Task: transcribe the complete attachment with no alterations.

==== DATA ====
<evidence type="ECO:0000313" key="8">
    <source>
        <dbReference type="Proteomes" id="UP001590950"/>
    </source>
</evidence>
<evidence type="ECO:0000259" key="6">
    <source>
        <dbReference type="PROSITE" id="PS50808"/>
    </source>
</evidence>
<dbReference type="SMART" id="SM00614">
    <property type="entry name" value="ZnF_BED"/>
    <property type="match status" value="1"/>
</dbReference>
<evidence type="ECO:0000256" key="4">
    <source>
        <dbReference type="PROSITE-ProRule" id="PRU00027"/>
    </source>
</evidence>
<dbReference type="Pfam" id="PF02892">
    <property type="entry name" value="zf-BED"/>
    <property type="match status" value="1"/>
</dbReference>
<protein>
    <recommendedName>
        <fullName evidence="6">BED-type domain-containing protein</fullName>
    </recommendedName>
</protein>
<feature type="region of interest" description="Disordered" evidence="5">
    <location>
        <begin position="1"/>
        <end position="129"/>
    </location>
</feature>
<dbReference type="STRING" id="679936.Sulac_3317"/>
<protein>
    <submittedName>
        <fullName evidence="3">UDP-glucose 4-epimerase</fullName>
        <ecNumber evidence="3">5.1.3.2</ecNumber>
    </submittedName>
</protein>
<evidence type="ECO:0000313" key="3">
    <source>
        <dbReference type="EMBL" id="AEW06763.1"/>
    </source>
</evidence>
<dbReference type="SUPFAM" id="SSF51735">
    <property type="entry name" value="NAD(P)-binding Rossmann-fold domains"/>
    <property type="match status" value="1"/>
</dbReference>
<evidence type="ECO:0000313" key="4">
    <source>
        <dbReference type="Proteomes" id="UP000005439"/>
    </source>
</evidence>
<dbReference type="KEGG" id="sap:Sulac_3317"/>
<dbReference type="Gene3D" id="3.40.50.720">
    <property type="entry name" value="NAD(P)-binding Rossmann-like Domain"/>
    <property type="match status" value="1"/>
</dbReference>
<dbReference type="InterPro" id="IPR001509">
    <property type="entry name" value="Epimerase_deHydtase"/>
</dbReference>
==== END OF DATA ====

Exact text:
<evidence type="ECO:0000313" key="8">
    <source>
        <dbReference type="Proteomes" id="UP001590950"/>
    </source>
</evidence>
<evidence type="ECO:0000259" key="6">
    <source>
        <dbReference type="PROSITE" id="PS50808"/>
    </source>
</evidence>
<dbReference type="SMART" id="SM00614">
    <property type="entry name" value="ZnF_BED"/>
    <property type="match status" value="1"/>
</dbReference>
<evidence type="ECO:0000256" key="4">
    <source>
        <dbReference type="PROSITE-ProRule" id="PRU00027"/>
    </source>
</evidence>
<dbReference type="Pfam" id="PF02892">
    <property type="entry name" value="zf-BED"/>
    <property type="match status" value="1"/>
</dbReference>
<protein>
    <recommendedName>
        <fullName evidence="6">BED-type domain-containing protein</fullName>
    </recommendedName>
</protein>
<feature type="region of interest" description="Disordered" evidence="5">
    <location>
        <begin position="1"/>
        <end position="129"/>
    </location>
</feature>
<dbReference type="STRING" id="679936.Sulac_3317"/>
<protein>
    <submittedName>
        <fullName evidence="3">UDP-glucose 4-epimerase</fullName>
        <ecNumber evidence="3">5.1.3.2</ecNumber>
    </submittedName>
</protein>
<evidence type="ECO:0000313" key="3">
    <source>
        <dbReference type="EMBL" id="AEW06763.1"/>
    </source>
</evidence>
<dbReference type="SUPFAM" id="SSF51735">
    <property type="entry name" value="NAD(P)-binding Rossmann-fold domains"/>
    <property type="match status" value="1"/>
</dbReference>
<evidence type="ECO:0000313" key="4">
    <source>
        <dbReference type="Proteomes" id="UP000005439"/>
    </source>
</evidence>
<dbReference type="KEGG" id="sap:Sulac_3317"/>
<dbReference type="Gene3D" id="3.40.50.720">
    <property type="entry name" value="NAD(P)-binding Rossmann-like Domain"/>
    <property type="match status" value="1"/>
</dbReference>
<dbReference type="InterPro" id="IPR001509">
    <property type="entry name" value="Epimerase_deHydtase"/>
</dbReference>